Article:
# Patterns and Sequences

Scheme of work: GCSE Foundation: Year 10: Term 1: Patterns and Sequences

#### Prerequisite Knowledge

• use simple formulae
• generate and describe linear number sequences
• express missing number problems algebraically
• Pupils need to be able to use symbols and letters to represent variables and unknowns in mathematical situations that they already understand, such as:
• missing numbers, lengths, coordinates and angles
• formulae in mathematics and science
• equivalent expressions (for example, a + b = b + a)
• generalisations of number patterns

#### Success Criteria

• generate terms of a sequence from either a term-to-term or a position-to-term rule
• recognise and use sequences of triangular, square and cube numbers, simple arithmetic progressions, Fibonacci type sequences, quadratic sequences, and simple geometric progressions ( r n
• where n is an integer, and r is a rational number > 0 or a surd) and other sequences
• deduce expressions to calculate the nth term of linear and quadratic sequences

#### Key Concepts

• The nth term represents a formula to calculate any term in a sequence given its position.
• To describe a sequence it is important to consider the differences between each term as this determines the type of pattern.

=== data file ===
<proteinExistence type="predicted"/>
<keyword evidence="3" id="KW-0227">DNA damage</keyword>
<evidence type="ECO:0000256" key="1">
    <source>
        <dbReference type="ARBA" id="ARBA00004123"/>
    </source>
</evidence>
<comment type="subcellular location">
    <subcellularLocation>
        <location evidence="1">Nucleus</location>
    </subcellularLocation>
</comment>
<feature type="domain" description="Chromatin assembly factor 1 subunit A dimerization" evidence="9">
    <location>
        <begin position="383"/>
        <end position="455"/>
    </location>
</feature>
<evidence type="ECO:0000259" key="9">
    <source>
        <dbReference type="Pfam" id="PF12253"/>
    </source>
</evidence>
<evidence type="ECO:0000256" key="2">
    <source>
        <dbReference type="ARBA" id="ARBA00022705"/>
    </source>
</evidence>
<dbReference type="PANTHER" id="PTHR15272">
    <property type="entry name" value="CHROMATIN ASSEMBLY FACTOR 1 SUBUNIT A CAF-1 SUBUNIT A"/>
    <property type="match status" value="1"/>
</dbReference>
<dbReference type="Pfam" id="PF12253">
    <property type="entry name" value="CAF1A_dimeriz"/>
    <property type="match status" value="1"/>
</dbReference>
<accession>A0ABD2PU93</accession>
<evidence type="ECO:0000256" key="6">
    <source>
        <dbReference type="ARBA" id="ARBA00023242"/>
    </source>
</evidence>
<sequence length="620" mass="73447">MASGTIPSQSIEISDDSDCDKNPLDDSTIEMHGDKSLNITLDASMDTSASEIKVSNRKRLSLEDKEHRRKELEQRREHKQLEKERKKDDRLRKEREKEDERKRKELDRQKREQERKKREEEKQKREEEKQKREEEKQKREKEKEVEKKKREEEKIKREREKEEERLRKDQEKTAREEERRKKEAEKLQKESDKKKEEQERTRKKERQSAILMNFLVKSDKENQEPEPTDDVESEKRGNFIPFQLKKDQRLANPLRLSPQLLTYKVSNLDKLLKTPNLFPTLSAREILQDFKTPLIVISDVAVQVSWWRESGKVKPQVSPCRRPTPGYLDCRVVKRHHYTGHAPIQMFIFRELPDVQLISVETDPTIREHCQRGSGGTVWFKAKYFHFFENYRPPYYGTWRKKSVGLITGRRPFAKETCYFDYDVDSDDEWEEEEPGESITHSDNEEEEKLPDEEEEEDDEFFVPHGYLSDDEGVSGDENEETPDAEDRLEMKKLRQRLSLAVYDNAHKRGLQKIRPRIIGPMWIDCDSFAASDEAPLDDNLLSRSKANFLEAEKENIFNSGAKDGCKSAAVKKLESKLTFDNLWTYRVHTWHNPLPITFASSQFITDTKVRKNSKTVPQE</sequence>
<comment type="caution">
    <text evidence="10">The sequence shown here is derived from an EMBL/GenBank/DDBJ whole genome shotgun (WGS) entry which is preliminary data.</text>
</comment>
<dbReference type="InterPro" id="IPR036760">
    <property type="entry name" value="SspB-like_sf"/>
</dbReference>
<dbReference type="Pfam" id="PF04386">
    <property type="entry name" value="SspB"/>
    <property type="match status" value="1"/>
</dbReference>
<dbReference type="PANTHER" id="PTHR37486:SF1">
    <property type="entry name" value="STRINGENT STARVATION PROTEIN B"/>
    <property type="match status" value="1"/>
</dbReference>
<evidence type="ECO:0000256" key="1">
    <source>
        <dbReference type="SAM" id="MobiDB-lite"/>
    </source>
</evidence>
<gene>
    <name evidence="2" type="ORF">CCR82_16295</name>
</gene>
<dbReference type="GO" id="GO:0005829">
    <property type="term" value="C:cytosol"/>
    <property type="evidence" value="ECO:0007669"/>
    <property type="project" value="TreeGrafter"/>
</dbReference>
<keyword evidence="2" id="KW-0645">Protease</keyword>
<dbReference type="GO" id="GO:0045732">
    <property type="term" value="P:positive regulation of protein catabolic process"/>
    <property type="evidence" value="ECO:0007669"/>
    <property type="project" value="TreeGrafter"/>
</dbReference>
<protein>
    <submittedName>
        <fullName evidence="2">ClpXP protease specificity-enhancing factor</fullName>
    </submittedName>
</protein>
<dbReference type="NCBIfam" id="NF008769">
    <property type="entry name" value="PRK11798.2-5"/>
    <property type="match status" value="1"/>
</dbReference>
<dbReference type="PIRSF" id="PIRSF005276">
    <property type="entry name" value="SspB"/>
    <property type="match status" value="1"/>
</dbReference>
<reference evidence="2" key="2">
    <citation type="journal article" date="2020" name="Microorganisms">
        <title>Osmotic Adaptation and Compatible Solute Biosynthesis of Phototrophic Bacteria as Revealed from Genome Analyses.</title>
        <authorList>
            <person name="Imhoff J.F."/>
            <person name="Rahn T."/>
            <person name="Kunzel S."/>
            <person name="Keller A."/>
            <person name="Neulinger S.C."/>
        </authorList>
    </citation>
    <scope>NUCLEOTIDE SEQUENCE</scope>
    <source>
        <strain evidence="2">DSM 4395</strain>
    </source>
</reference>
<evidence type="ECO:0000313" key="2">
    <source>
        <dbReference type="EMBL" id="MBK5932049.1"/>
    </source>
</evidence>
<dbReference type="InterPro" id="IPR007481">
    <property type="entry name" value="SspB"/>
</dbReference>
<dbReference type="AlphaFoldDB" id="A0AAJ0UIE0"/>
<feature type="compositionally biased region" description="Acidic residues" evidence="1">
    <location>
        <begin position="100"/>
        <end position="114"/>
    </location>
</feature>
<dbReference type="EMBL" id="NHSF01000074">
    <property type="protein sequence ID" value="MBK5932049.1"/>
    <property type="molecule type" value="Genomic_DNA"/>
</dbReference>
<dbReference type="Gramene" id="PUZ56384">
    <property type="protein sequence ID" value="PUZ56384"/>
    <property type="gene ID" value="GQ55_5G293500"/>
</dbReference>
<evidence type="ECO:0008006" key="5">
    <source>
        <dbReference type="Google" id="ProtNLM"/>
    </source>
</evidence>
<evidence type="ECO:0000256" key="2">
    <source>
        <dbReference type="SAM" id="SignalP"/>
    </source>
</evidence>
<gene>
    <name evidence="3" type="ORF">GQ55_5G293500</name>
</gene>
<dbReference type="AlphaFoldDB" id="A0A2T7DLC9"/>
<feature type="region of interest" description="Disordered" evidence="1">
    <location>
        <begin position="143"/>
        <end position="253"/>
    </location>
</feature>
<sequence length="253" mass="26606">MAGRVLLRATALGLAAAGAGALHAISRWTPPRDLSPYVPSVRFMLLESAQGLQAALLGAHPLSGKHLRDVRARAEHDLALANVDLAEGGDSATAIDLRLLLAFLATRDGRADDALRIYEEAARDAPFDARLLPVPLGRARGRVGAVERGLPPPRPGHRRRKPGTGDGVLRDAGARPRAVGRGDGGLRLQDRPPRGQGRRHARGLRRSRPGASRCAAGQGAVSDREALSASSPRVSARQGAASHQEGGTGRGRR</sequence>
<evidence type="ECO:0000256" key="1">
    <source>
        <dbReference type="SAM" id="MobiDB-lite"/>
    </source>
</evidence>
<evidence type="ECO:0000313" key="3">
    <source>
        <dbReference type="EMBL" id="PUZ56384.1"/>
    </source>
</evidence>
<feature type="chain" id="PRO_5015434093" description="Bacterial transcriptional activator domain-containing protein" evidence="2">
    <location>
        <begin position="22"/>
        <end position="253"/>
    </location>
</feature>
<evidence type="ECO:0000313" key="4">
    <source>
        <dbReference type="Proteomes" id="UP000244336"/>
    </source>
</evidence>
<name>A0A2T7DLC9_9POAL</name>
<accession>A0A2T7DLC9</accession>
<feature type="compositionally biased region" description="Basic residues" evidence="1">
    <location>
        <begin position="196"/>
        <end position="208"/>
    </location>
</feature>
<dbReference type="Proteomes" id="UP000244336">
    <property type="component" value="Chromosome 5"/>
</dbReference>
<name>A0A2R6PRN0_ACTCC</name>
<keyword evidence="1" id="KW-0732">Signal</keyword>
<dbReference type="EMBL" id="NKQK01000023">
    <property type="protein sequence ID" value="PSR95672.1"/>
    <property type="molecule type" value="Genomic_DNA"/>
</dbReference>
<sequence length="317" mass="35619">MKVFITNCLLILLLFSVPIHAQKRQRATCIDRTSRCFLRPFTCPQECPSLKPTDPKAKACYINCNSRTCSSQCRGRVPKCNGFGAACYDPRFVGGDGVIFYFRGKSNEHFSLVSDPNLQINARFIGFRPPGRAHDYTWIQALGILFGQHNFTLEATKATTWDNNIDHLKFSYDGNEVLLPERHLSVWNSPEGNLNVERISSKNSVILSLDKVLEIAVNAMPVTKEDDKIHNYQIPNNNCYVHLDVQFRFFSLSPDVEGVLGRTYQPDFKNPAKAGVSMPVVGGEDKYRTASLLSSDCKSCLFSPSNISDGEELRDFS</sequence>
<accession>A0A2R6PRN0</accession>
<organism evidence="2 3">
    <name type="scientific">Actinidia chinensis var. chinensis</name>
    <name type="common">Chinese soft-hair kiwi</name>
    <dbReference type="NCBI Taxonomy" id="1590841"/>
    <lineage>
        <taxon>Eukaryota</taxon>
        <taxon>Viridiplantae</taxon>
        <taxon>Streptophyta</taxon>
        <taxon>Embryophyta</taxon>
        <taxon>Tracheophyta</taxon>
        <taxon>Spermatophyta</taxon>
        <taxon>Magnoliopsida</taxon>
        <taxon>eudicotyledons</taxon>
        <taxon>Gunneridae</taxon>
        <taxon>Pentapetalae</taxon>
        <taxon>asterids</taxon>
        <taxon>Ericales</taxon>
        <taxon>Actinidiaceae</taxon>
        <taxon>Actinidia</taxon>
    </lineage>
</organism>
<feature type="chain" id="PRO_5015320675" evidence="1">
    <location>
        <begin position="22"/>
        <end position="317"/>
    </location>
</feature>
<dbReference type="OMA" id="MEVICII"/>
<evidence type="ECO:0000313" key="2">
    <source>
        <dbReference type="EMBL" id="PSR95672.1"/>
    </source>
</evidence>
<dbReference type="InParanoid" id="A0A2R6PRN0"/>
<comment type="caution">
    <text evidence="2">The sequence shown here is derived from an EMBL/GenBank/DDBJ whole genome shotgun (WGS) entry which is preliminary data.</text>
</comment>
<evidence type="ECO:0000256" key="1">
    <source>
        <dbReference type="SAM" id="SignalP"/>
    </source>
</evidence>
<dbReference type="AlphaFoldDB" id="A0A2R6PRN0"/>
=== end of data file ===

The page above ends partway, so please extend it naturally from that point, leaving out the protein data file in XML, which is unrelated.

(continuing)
• Quadratic sequences have a constant second difference. Linear sequences have a constant first difference.
• Geometric sequences share common multiplying factor rather than common difference.

#### Common Misconceptions

• Students often show a lack of understanding of what â€˜nâ€™ represents.
• A sequence such as 1, 4, 7, 10 is often described as n + 3 rather than 3n â€“ 2.
• Quadratic sequences can involve a linear as well as a quadratic component.
• Calculating the product of negative numbers when producing a table of results can lead to difficulty.
• The nth term for a geometric sequence is in the form arn-1 rather than arn.

## Patterns and Sequences Resources

### Mr Mathematics Blog

#### Planes of Symmetry in 3D Shapes

Planes of Symmetry in 3D Shapes for Key Stage 3/GCSE students.

Use isometric paper for hands-on learning and enhanced understanding.

#### GCSE Trigonometry Skills & SOH CAH TOA Techniques

Master GCSE Math: Get key SOH-CAH-TOA tips, solve triangles accurately, and tackle area tasks. Ideal for students targeting grades 4-5.

#### Regions in the Complex Plane

Explore Regions in the Complex Plane with A-Level Further Maths: inequalities, Argand diagrams, and geometric interpretations.